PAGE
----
14. Except...you haven't said about Le Turtle, as you did about Chevalier, that it "has no reason to exist."
  15. Wells reported several food flubs. That didn't happen on either of my visits, but that's why he goes three times and tastes other people's food. Up to about the halfway point of the review, he certainly seemed to be describing three-star food. Platt frequently subtracts a whole star for rooms he doesn't like, but Wells seems to feel that the rating should be mostly about the food. I would gather that Wells was prepared to award three stars, but the food had to be just about perfect, and in his experience, it wasn't.
  16. oakapple

    Le Coq Rico

    Just about any restaurant is fairly likely to run off-track, once the founding leader is no longer there regularly. A month or two wouldn't be fatal, but if he were not a consistent presence, I'd bet on a decline.
  17. That's true, but if a place is indeed mediocre, eventually informed comments to that effect will pile up.
  18. In that case, find me others of renowned good taste who've said that.
  19. There is no normative universe in which this is true. Pete Wells called it "pretty". There are no other pro reviews I can find, but I scanned every Yelp review, and practically all had praise for the décor—even those that didn't like the food and/or service. Obviously, one is free to dislike anything, but if it were that bad, you'd expect to find a ton of other people saying the same. By the way, how many other "rooms of that type" did you survey before uncorking that judgment?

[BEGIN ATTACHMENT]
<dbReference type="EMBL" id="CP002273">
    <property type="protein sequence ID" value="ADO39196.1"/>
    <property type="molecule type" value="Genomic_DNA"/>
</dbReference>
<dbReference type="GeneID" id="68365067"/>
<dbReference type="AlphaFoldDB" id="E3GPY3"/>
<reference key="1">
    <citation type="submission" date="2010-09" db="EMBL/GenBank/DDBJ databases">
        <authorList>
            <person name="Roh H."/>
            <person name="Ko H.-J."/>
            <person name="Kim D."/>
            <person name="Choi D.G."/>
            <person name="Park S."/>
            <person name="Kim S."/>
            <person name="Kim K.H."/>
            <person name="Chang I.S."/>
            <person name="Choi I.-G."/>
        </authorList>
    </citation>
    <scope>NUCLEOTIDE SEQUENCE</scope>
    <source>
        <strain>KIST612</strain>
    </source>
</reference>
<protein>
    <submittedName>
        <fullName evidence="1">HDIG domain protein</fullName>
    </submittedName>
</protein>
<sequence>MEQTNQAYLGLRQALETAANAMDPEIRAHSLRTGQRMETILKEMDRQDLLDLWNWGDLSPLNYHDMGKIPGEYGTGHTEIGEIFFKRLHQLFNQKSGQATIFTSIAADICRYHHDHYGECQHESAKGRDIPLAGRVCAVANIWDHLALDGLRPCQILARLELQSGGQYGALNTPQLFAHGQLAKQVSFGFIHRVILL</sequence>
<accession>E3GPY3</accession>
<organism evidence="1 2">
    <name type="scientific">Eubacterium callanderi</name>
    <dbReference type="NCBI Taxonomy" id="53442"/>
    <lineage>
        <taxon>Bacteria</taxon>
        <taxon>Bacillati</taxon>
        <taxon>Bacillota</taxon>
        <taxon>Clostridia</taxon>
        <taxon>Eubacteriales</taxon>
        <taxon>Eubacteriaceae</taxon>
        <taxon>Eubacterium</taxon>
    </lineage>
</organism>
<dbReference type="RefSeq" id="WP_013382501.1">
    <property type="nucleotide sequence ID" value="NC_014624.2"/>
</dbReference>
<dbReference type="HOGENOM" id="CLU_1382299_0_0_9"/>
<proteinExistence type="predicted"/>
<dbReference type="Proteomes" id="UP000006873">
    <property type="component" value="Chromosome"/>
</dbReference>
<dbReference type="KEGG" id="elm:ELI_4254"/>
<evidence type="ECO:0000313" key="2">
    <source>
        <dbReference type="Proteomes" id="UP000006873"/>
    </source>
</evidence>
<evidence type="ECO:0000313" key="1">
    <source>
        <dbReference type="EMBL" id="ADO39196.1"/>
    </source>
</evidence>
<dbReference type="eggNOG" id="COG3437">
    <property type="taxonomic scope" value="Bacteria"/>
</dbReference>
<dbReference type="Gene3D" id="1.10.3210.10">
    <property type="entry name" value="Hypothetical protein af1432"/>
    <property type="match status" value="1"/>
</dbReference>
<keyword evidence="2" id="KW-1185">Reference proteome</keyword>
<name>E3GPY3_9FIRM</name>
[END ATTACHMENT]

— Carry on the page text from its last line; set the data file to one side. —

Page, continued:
20. I would never send someone there, but Le Turtle does have a destination dish (the chicken) that has shown up on a number of "best of" lists. Frankly, I didn't think the chicken was all that great, but there's no question it has drawn people in — including me.
  21. Gold star. But I will say that Chevalier made a profound error in promoting Masson's participation ahead of Gallante's. No. Because THAT'S THE KIND OF RESTAURANT IT IS. If they had really believed that, they wouldn't have bothered hiring a chef with a recognizable name and actual food industry street cred. Wilf has it right: they wanted Chevalier to be a restaurant that mattered. But promoting Masson as the primary draw was a major error, only made worse because he didn't stay that long.
  22. It's not so much that the food is incidental, but that it's good enough for the purpose. There are two fancy suburban Italian restaurants in my Westchester neighborhood. The food qua food is better at #1, but my wife prefers #2 because the service is more friendly there, and she likes the room better. But the food at #2 still matters: it's close enough to #1 for the non-food reasons to dominate the choice about where to dine when we're in the mood for nearby Italian.
  23. I chose Le Turtle, because Adrian idolizes Taavo Somer, while slamming Chevalier despite never having dined there. Personally, I think Somer is a poseur, but Adrian keeps telling me I'm wrong.
  24. As the argument goes, some restaurants are really social clubs. People go there to party, not because the food is so great.